In my capstone class for future secondary math teachers, I ask my students to come up with ideas for engaging their students with different topics in the secondary mathematics curriculum. In other words, the point of the assignment was not to devise a full-blown lesson plan on this topic. Instead, I asked my students to think about three different ways of getting their students interested in the topic in the first place.
I plan to share some of the best of these ideas on this blog (after asking my students’ permission, of course).
This student submission again comes from my former student Cameron Story. His topic, from Algebra: ratios and rates of change.
What interesting word problems using this topic can your students do now?
Since the most relatable example of a ratio is speed (meters per second, miles per hour, etc.), it’s easy to see how a teacher can make an interesting or engaging word problem out of this. First, however, let us take a look at an infamous word problem involving ratios/rates of change that is not inherently interesting on its own.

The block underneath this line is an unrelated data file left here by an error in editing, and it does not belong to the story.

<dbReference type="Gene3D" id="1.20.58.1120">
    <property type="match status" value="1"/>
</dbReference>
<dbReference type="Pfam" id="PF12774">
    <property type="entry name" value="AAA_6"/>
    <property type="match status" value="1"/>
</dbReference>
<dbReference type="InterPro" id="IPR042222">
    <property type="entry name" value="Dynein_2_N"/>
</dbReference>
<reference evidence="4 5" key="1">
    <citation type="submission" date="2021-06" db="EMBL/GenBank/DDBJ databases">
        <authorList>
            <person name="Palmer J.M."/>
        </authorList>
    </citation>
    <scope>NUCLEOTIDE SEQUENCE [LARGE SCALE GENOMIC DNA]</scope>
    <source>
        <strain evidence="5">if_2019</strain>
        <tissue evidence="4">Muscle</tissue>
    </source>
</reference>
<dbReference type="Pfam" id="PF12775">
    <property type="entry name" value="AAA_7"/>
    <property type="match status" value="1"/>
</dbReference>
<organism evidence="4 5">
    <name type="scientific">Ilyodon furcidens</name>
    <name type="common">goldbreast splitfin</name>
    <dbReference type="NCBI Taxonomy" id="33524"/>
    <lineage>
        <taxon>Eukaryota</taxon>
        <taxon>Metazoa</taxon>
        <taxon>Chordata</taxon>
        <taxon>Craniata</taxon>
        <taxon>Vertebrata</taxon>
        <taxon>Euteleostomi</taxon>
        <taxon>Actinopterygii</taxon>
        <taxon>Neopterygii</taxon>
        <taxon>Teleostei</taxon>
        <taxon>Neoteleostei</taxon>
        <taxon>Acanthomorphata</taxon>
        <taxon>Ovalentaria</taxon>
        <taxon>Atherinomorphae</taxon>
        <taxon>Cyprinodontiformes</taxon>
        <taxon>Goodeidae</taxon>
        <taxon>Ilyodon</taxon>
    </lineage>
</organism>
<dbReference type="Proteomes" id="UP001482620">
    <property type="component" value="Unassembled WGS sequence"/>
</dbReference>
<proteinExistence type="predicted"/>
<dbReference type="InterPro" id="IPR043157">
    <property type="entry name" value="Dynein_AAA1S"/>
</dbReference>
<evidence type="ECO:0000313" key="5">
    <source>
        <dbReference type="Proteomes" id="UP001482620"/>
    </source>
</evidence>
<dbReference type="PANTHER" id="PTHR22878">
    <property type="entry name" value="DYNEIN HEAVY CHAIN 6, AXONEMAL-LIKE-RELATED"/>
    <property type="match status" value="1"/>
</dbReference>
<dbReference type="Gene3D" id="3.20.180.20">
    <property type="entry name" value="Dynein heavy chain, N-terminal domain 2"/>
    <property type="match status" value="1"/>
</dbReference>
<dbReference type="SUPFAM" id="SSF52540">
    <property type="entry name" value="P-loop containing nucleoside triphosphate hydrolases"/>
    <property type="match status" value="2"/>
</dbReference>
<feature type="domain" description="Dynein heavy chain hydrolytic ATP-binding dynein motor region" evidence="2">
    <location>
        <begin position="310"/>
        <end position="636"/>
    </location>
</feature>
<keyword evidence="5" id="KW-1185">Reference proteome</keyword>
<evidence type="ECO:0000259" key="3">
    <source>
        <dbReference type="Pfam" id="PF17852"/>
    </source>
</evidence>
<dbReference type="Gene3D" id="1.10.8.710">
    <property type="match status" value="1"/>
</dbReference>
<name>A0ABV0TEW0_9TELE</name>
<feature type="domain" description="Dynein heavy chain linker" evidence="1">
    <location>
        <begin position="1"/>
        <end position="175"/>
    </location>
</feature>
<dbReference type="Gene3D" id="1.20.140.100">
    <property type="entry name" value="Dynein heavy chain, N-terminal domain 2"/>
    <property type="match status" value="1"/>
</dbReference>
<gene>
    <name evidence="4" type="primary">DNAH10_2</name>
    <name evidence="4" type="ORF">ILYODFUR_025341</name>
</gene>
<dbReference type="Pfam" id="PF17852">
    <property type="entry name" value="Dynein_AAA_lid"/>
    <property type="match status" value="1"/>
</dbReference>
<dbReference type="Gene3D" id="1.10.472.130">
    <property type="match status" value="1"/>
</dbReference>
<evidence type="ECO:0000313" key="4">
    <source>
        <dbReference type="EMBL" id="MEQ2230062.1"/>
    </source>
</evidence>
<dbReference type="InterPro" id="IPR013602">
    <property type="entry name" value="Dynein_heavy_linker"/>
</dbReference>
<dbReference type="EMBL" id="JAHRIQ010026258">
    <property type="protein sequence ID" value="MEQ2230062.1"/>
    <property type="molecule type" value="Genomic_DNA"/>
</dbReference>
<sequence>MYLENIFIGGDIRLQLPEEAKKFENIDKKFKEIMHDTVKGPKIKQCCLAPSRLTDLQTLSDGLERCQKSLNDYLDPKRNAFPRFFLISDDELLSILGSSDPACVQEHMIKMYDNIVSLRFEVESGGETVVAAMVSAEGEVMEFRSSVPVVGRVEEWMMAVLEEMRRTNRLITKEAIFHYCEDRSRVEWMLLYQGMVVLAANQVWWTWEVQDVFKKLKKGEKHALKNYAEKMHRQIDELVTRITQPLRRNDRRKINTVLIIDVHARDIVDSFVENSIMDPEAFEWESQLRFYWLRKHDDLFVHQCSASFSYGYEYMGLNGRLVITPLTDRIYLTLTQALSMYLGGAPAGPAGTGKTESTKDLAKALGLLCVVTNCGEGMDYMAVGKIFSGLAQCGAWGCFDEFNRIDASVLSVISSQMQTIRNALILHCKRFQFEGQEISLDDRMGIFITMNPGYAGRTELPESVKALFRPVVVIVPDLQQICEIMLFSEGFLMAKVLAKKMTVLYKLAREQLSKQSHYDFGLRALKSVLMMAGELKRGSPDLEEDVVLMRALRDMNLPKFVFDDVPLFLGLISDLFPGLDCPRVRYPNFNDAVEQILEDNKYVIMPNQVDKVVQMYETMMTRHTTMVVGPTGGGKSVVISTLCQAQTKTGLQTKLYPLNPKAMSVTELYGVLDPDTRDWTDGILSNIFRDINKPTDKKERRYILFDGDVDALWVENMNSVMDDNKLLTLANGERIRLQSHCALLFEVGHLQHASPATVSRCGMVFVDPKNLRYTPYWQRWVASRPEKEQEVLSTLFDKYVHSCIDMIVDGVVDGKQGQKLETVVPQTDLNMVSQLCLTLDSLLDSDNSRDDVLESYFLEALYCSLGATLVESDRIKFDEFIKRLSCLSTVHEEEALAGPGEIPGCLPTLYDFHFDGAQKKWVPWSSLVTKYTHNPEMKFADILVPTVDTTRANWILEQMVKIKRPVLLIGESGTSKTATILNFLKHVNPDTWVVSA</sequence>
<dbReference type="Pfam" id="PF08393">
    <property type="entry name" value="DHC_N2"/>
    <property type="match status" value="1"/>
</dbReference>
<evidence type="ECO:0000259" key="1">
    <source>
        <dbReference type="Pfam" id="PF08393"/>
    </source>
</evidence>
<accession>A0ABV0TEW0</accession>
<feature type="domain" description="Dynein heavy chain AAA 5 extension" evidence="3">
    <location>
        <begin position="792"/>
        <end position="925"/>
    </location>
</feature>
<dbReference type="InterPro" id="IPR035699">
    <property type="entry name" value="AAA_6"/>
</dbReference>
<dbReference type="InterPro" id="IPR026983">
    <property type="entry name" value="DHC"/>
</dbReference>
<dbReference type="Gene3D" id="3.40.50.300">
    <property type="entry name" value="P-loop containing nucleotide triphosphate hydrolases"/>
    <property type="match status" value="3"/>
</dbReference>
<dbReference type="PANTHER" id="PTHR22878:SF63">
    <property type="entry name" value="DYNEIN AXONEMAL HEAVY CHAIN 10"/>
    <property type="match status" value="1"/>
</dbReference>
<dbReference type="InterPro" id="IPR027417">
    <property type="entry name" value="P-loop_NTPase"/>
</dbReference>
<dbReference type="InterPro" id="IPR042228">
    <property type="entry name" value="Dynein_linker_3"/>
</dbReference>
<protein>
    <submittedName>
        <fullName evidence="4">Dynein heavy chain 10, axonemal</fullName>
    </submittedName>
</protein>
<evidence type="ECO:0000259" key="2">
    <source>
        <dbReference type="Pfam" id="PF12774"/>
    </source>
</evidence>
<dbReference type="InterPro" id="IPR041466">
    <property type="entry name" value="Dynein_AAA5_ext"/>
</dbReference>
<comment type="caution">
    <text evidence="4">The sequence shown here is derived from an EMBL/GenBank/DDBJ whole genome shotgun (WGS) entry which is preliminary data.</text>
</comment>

“Train A, traveling 70 miles per hour (mph), leaves Westford heading toward Eastford, 260 miles away. At the same time Train B, traveling 60 mph, leaves Eastford heading toward Westford. When do the two trains meet? How far from each city do they meet?” (“The Two Trains.” Mathforum.org, National Council of Teachers of Mathematics, mathforum.org/dr.math/faq/faq.two.trains.html.)
This is a distance-over-time that most students or past students are familiar with, but why is this problem still being used? There are a few issues I have with this example. Firstly, I cannot think of very many students who could honestly get excited about trains, especially now in the modern era of vehicular travel. I am willing to bet that most of your high school math students have never even been on a train; and if they have, it was most likely an underwhelming experience. This example also lacks creativity. Giving the trains actual names or having them traveling between real world places would have been a step in the right direction.